Julia hits Blu-ray for the first time via a gorgeous HD transfer from 20th Century Fox. The main audio track is presented in DTS-HD MA Mono, with two supplemental soundtracks in accompaniment. The first of these is an audio commentary, hosted by Twilight Time’s Nick Redman, who is joined by the legendary Jane Fonda herself. Mr. Redman knows precisely what to ask his honored guest, and Ms. Fonda is more than eager to talk about something other than the runaway success of Monster-in-Law for a change. The second aural bonus is an isolated DTS-HD MA 2.0 track, featuring Georges Delerue’s score along with some sound effects. An added theatrical trailer features a glimpse of a scene which apparently didn’t make the final cut.
Lastly in our lineup, we have the only film here that outright focuses on the subject of love. 1962’s In the French Style shows us a part of life which many a feature film (and short subject, particularly those 8mm stag loops my dad had) devoted to what the French call “amour.” Here, the lovely Jean Seberg stars as an American art student living in Paris (France, not Texas), who gets an education in more than stroking paintbrushes once she begins to meet men. The film, a series of vignettes devoted to Seberg’s various stages of her dating life, begins with inexperienced Philippe Forquet; with our doomed starlet’s tastes in men gradually mature and change as the years fly by, including an international journalist (Stanley Baker) and a physician.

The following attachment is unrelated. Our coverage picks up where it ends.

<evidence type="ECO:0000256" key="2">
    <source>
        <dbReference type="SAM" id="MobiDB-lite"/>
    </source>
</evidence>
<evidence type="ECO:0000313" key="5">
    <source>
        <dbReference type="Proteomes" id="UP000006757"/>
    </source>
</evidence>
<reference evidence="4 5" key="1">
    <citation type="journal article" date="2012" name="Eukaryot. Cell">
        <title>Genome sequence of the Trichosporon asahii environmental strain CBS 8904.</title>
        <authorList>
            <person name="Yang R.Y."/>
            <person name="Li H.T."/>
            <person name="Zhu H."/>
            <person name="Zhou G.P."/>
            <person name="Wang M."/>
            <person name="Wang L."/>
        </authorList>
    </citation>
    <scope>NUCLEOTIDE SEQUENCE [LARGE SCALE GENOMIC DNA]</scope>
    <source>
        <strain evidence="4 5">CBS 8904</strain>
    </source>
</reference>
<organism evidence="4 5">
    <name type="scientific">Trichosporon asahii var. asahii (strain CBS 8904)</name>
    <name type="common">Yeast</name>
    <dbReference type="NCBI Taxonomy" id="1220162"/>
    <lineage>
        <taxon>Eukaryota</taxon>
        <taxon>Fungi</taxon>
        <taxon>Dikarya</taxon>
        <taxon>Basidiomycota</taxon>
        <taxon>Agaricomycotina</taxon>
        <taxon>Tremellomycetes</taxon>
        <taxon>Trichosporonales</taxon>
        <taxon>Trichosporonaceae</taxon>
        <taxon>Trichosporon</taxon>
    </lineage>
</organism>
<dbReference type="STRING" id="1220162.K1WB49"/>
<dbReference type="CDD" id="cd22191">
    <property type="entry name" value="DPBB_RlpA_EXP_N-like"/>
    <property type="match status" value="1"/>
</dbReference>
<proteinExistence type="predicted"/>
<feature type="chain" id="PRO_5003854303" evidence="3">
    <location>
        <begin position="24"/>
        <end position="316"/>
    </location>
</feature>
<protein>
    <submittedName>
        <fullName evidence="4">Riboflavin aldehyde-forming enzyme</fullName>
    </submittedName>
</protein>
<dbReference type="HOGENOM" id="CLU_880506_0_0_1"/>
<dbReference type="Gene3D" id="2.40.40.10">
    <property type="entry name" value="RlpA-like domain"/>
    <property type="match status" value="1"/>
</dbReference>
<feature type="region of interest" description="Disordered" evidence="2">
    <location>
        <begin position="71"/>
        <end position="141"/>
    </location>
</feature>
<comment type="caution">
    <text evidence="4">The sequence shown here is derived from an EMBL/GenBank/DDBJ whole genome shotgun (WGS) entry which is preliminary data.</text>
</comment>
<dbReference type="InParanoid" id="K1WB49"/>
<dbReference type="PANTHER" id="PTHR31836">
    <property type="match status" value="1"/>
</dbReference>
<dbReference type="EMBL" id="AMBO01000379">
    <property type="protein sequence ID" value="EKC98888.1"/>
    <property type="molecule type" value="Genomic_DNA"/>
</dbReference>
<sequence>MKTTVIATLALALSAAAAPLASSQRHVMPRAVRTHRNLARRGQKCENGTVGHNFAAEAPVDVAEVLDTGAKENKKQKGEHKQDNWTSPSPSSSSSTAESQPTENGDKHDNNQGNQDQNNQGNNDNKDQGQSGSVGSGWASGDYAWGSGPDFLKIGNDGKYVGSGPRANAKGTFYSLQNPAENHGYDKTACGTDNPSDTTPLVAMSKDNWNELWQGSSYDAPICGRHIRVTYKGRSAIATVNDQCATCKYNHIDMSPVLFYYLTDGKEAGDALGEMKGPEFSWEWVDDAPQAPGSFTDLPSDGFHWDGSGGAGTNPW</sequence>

Though directed by American-born Robert Parrish and written by fellow Yankee Irwin Shaw (who adapted two of his own stories into this one screenplay), In the French Style is essentially one of those European coming-of-age dramas wherein nothing really happens. Nevertheless, between Parrish’s early work as a film noir director and the cool French New Wave photography courtesy Michel Kelber, the film gets an A+ for its almost Fellini-like atmosphere if nothing else. Plus, the flick also features Claudine Auger and a scene-stealing supporting role by Addison Powell as Jean’s very concerned father, who flies over to see why his daughter is still living in Paris after her “Year to Learn the Language” is long up.
Straight from the Columbia Pictures vault, In the French Style hits BD via a transfer most fitting for the likes of Jean Seberg and New Wave/Noir photography. Audio options include a main DTS-HD MA Mono selection, Joseph Kosma’s score (with some sound effects) in DTS-HD MA 2.0, and an audio commentary with Lem Dobbs, hosted by Nick Redman and Julie Kirgo. The original US trailer ‒ which really tries to sell the sex ‒ is also included. The aforementioned Ms. Kirgo also provides the liner notes for this and all other titles from this wave of classic feature films, all of which are limited to 3,000 pressings.